Tuesday 25 January 2022

GAM women are decisive in the elections

Women from rural areas vote less, but are not outperformed by men from outside the GAM; socioeconomic factors have weight in abstentionism

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QCOSTARICA – 73 years have passed since Costa Rica allowed women to vote, and now, the female vote, especially that of the Greater Metropolitan Area (GAM), is the one that has the most weight in the elections.

The Supreme Electoral Tribunal (TSE) registry records 1.8 million voters for the next elections are concentrated in the GAM, where 51% of those are women. And this election they, as in past elections, have in their hands the decisive for the presidency.

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In the last elections, GAM voters accounted for 56% of the total votes. On the other hand, the votes outside the GAM were only 44%. This is based on data provided by the TSE.

The GAM – the urban communities of San José, Alajuela, Heredia and Cartago – concentrates most of the population in 164 districts that represent 4% of the national territory.

For the 2018 elections, 73 out of every 100 women in the GAM voted in the first round, at the national level those votes represented 30% of all ballots to elect the president.

In men from the GAM, participation was lower: 67 out of 100  went to the polls, contributing 26% of national voters.

Outside the GAM, the data also place women as the main vote-talkers. In those elections, 64 out of every 100 female voters voted. In the case of men, only 57 out of 100 did so.

Women and men outside the GAM contributed, respectively, 23% and 21% of the voters in the first electoral round of that year.

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Regarding the levels of abstentionism, in the GAM only 23% of registered women did not vote, while 33% of men did not.

Outside the metropolitan area, female abstentionism was higher, with 33% of those registered without voting. However, the figures here also show the tendency for women to vote more, since in the rest of the country the abstentionism was 43%.

For the elections held on the first Sunday of February 2022, the largest group of voters is concentrated in the GAM. Of the 1.7 million registered women in the country, 934,000 are from the metropolitan area.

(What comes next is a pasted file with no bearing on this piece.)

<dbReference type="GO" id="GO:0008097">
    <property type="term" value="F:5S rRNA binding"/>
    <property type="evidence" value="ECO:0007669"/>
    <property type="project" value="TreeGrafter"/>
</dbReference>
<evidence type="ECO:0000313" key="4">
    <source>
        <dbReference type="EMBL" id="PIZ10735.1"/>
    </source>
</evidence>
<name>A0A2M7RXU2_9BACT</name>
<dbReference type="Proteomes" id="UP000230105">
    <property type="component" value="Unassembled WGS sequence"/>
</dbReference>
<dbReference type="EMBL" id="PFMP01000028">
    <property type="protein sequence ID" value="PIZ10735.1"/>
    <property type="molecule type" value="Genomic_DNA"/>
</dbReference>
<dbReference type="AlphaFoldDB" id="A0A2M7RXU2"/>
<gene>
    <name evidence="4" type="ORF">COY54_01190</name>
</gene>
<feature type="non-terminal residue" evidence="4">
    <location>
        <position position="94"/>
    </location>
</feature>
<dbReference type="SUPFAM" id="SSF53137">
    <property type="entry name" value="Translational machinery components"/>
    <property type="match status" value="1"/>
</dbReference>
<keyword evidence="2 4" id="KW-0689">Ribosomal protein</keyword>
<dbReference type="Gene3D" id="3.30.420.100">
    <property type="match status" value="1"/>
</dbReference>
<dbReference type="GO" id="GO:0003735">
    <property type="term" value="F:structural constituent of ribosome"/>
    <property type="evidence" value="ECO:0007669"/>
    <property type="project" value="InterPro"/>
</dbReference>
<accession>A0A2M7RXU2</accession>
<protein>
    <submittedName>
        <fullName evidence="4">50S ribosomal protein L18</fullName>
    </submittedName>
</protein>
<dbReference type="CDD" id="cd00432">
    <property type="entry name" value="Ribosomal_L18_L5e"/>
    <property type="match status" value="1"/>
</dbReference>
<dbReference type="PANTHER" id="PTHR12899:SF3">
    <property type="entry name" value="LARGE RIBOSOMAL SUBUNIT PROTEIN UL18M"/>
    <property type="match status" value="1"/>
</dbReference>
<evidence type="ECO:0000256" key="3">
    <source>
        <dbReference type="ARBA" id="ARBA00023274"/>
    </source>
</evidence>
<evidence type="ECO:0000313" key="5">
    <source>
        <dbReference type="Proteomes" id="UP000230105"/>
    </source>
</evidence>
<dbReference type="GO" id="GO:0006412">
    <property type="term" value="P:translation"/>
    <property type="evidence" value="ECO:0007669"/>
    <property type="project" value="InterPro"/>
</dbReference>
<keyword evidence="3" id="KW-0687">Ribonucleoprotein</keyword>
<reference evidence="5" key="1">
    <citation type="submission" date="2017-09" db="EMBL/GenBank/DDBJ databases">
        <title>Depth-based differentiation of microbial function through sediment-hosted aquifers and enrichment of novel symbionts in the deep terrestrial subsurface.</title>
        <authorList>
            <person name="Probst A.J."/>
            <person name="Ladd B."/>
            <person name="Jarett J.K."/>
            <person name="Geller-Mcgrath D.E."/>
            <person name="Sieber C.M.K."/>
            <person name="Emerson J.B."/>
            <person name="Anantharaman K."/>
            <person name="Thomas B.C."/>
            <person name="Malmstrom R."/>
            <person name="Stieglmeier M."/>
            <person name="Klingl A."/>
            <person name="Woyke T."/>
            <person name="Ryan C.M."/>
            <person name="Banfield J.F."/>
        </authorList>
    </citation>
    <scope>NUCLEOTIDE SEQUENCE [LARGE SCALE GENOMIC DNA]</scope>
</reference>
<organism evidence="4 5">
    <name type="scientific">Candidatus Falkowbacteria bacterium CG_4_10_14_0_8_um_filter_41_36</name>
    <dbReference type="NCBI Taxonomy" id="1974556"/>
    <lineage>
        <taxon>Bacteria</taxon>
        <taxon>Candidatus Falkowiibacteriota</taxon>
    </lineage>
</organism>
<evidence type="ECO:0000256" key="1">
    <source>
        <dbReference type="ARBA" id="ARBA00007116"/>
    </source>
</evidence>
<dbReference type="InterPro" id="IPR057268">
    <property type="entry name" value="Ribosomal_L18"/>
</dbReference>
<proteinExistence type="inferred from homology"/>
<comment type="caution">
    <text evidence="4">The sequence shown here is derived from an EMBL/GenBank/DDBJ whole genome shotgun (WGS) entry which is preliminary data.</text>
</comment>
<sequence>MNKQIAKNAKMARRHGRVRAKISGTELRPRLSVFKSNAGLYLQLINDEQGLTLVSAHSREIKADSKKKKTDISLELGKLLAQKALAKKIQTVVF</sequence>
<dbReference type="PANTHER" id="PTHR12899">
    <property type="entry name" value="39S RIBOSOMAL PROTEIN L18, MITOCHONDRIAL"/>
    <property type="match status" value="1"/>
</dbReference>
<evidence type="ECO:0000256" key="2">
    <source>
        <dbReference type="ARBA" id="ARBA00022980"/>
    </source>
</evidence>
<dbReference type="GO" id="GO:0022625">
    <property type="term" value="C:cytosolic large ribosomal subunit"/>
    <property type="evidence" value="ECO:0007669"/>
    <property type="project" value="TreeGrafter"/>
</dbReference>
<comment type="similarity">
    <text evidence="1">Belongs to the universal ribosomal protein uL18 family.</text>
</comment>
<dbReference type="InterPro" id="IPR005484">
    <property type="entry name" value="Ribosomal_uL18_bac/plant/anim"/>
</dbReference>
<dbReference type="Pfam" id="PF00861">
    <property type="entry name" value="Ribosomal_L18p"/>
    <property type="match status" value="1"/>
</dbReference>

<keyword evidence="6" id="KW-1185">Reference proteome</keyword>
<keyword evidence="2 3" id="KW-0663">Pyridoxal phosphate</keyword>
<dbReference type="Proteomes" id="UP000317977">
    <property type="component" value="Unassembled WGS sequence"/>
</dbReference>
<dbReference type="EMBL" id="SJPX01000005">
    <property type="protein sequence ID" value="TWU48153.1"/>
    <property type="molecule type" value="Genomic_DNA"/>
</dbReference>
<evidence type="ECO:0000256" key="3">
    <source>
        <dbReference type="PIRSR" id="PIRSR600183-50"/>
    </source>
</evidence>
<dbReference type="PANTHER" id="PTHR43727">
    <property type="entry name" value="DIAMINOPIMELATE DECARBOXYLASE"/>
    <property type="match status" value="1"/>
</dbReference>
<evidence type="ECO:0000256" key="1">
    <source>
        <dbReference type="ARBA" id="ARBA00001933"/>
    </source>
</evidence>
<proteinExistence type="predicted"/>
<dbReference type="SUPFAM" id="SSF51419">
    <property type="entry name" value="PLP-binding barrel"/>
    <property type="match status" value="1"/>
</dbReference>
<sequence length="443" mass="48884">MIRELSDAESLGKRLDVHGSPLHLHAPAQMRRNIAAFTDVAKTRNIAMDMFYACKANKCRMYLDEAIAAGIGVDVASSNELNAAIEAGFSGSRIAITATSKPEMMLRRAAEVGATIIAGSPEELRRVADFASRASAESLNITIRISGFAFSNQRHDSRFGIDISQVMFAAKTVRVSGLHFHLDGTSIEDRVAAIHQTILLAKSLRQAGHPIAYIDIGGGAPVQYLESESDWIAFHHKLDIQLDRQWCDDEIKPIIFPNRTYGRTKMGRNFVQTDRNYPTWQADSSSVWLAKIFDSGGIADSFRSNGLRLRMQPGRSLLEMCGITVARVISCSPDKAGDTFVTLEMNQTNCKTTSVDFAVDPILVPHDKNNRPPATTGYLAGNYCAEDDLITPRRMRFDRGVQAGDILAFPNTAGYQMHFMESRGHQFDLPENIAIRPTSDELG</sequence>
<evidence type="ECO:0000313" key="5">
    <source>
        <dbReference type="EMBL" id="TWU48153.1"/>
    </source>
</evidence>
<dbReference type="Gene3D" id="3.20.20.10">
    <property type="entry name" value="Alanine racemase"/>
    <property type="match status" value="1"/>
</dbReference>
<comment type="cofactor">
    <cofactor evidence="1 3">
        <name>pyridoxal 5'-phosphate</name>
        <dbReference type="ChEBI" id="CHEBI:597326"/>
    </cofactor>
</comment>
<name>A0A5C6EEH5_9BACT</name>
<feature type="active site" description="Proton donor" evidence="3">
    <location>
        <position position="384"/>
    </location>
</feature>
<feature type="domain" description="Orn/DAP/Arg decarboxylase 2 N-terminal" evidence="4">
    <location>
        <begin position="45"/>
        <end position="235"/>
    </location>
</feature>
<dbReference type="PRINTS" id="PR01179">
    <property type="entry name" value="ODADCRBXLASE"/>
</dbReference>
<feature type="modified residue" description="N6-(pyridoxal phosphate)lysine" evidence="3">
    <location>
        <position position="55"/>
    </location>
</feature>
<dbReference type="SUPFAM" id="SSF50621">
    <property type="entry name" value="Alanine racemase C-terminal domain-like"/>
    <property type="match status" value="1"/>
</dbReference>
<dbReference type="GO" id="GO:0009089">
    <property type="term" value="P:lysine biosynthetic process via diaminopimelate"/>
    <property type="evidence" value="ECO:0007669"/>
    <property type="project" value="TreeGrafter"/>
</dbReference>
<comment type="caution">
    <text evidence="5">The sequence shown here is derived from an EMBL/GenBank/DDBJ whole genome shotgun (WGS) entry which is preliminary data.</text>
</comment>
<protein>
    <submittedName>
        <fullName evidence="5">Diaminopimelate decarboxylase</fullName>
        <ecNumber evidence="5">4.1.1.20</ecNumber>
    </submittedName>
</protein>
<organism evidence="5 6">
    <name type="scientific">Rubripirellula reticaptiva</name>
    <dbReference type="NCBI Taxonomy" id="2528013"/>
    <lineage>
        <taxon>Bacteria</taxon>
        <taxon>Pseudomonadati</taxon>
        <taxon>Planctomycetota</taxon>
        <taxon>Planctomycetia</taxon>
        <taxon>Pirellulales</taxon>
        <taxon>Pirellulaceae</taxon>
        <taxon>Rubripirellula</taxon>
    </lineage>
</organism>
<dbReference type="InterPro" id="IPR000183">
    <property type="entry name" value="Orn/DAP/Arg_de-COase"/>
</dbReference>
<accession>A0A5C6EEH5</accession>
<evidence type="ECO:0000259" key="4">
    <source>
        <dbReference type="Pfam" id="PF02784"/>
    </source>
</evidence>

According to a study published in 2019 by political scientist Rónald Alfaro Redondo, a researcher at the Center for Political Research and Studies (CIEP), of the University of Costa Rica, women vote more than men.

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Alfaro’s research was based on an analysis of the five presidential elections that took place in the country between 1994 and 2010. The study, to which the research center devoted eight years, revealed the main factors that lead women to be more participatory.

Alfaro’s research showed that women have progressively assumed a more leading role in Costa Rican politics since the mid-1990s.

One of the discoveries was that women are more influential than men as agents of political socialization for their children, which contributes to mothers having more impact than fathers on this democratic behavior.

A study by the TSE revealed that from 1948, when women were granted the right to vote, until 2005, the female vote was more consistent than that of men. In that period, it was concluded that 58.3% of women voted, while only 51.9% of men voted.

Social factors

Another of the data produced in the analysis shows the relationship that attendance to the polls has with the social development index (índice de desarrollo social – IDS – in Spanish).

The cantons with the highest participation in the 2018 elections are those with the best socioeconomic indices, this was the case of San Rafael de Escazú.

According to data from the Ministry of National Planning and Economic Policy (Mideplán), taken the year before the 2018 elections, that Escazú district had a perfect IDS, with 100 points; that community registered a 73% participation.

The district of Sánchez, in Curridabat, obtained the second position in development of the GAM, with 99% of IDS, and a participation of 80% of the electorate.

Asunción de Belén, in Heredia and San Juan de La Unión, in Cartago, presented a tie for third place; both districts have an IDS of 97 points and a voter turnout of 77%.

In total, there are 139 districts with a participation higher than the national average, which for the first round of 2018 was 65.7%.



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